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SPORTS
August 7, 2014 | By Jeff McLane, Inquirer Staff Writer
Josh Huff was drafted just one round after Jordan Matthews, and yet he has been lost in his fellow rookie wide receiver's shadow at this Eagles training camp. While the coaches have earmarked Matthews for a starting spot in the slot, and narrowed his playbook load, Huff has been asked to learn every receiver role. "I can't get caught up in all that," Huff said Tuesday. "That's where the coaches want him at and he's doing very well there. . . . On my end, what I can do is learn from his mistakes on the inside while managing my mistakes on the outside.
SPORTS
July 17, 2014 | By Matt Gelb, Inquirer Staff Writer
MINNEAPOLIS - For three minutes, Joe Torre tried to explain the bewilderment behind Rule 7.13 - an "experimental" provision to prevent home-plate collisions - and concluded with an indictment of the rule that has frustrated both managers and players. "It's not as confusing as I'm making it sound," Torre said Tuesday. Managers and players may disagree. Torre, Major League Baseball's executive vice president of baseball operations, said the rule will not be eliminated after its one-year trial.
SPORTS
June 23, 2014 | By Marc Narducci, Inquirer Staff Writer
ST. LOUIS - Cole Hamels appeared irked on the mound, and since the Phillies' lefthander declined to speak with reporters after Saturday's 4-1 loss to the St. Louis Cardinals, catcher Carlos Ruiz provided some insight. "He felt the umpire [Larry Vanover] was a little inconsistent," Ruiz said, "but he was still throwing good pitches and getting people out. " Hamels struck out eight but walked five. He threw 120 pitches, 75 for strikes. The five walks tied a season high and matched the total he had in his previous three starts.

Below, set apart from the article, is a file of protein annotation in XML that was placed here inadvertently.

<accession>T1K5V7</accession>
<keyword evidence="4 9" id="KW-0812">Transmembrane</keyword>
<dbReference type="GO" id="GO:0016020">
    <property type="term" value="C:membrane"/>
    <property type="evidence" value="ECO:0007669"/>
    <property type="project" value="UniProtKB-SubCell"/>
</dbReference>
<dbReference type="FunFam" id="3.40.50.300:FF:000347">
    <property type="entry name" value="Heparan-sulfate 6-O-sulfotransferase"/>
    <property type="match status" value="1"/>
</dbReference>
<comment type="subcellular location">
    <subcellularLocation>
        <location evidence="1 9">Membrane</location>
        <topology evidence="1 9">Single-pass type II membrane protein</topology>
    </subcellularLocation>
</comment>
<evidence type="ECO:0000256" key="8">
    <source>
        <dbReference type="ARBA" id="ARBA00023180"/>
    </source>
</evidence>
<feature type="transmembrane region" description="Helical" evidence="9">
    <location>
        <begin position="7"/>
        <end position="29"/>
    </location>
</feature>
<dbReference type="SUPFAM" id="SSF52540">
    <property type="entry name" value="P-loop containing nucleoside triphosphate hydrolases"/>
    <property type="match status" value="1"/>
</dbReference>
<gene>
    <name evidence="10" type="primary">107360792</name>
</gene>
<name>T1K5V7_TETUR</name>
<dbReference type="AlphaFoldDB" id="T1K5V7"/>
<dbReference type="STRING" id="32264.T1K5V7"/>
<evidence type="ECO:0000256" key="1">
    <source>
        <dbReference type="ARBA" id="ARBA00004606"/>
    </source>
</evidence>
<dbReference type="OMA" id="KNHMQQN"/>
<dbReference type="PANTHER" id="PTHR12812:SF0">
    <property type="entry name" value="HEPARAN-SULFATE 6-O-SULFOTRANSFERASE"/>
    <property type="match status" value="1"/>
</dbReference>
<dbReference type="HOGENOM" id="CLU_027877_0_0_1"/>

NEWS
May 25, 2014 | By Thomas Fitzgerald, Inquirer Politics Writer
The breakfast menu at the Oregon Diner on Friday was hard feelings, over easy as the vanquished Democratic candidates for governor met with winner Tom Wolf and party leaders in a unity ritual. U.S. Rep. Allyson Schwartz, state Treasurer Rob McCord, and Katie McGinty, the former state environmental secretary, and Wolf talked and noshed along with former Gov. Ed Rendell, U.S. Sen. Bob Casey, and U.S. Rep. Bob Brady, chairman of the city party. No grand communiques emerged, just a reaffirmation that everybody wants to beat Republican Gov. Corbett this fall.
SPORTS
April 28, 2014 | By Matt Gelb, Inquirer Staff Writer
PHOENIX - Freddy Galvis started the season 1 for 25 but appeared in the Phillies lineup Saturday because Ryne Sandberg wants one of his key bench pieces to find his swing. Galvis is not alone in his struggles; the Phillies bench has lacked production over the first month of games. "I think up until now it's been adequate," Sandberg said. The manager used his lone lefthanded reserve bat - Tony Gwynn Jr. - in the seventh inning of Friday's 5-4 loss to Arizona. Gwynn hit a possible double-play ball that was booted by Diamondbacks shortstop Cliff Pennington and let in two runs.
SPORTS
April 23, 2014 | BY AARON CARTER, Daily News Staff Writer cartera@phillynews.com